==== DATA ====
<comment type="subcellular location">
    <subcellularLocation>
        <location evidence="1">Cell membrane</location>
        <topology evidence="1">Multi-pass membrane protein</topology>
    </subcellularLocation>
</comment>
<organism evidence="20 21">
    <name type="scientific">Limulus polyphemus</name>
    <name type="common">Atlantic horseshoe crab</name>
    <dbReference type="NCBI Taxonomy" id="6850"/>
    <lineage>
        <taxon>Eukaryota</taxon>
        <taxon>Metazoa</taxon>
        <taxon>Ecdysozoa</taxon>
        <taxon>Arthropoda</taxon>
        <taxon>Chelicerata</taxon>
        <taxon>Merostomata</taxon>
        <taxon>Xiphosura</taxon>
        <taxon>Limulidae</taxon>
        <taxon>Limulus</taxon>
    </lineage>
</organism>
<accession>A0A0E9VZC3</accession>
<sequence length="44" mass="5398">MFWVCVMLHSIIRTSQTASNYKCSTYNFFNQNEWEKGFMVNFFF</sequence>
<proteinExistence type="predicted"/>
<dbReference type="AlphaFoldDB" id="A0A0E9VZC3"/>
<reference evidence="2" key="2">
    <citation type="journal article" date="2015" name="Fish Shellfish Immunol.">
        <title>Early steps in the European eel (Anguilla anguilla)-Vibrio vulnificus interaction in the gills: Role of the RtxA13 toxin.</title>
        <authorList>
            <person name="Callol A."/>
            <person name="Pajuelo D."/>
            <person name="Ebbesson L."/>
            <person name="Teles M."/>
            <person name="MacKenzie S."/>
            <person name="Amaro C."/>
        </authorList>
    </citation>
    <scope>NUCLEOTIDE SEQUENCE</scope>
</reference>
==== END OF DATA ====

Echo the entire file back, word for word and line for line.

<comment type="subcellular location">
    <subcellularLocation>
        <location evidence="1">Cell membrane</location>
        <topology evidence="1">Multi-pass membrane protein</topology>
    </subcellularLocation>
</comment>
<organism evidence="20 21">
    <name type="scientific">Limulus polyphemus</name>
    <name type="common">Atlantic horseshoe crab</name>
    <dbReference type="NCBI Taxonomy" id="6850"/>
    <lineage>
        <taxon>Eukaryota</taxon>
        <taxon>Metazoa</taxon>
        <taxon>Ecdysozoa</taxon>
        <taxon>Arthropoda</taxon>
        <taxon>Chelicerata</taxon>
        <taxon>Merostomata</taxon>
        <taxon>Xiphosura</taxon>
        <taxon>Limulidae</taxon>
        <taxon>Limulus</taxon>
    </lineage>
</organism>
<accession>A0A0E9VZC3</accession>
<sequence length="44" mass="5398">MFWVCVMLHSIIRTSQTASNYKCSTYNFFNQNEWEKGFMVNFFF</sequence>
<proteinExistence type="predicted"/>
<dbReference type="AlphaFoldDB" id="A0A0E9VZC3"/>
<reference evidence="2" key="2">
    <citation type="journal article" date="2015" name="Fish Shellfish Immunol.">
        <title>Early steps in the European eel (Anguilla anguilla)-Vibrio vulnificus interaction in the gills: Role of the RtxA13 toxin.</title>
        <authorList>
            <person name="Callol A."/>
            <person name="Pajuelo D."/>
            <person name="Ebbesson L."/>
            <person name="Teles M."/>
            <person name="MacKenzie S."/>
            <person name="Amaro C."/>
        </authorList>
    </citation>
    <scope>NUCLEOTIDE SEQUENCE</scope>
</reference>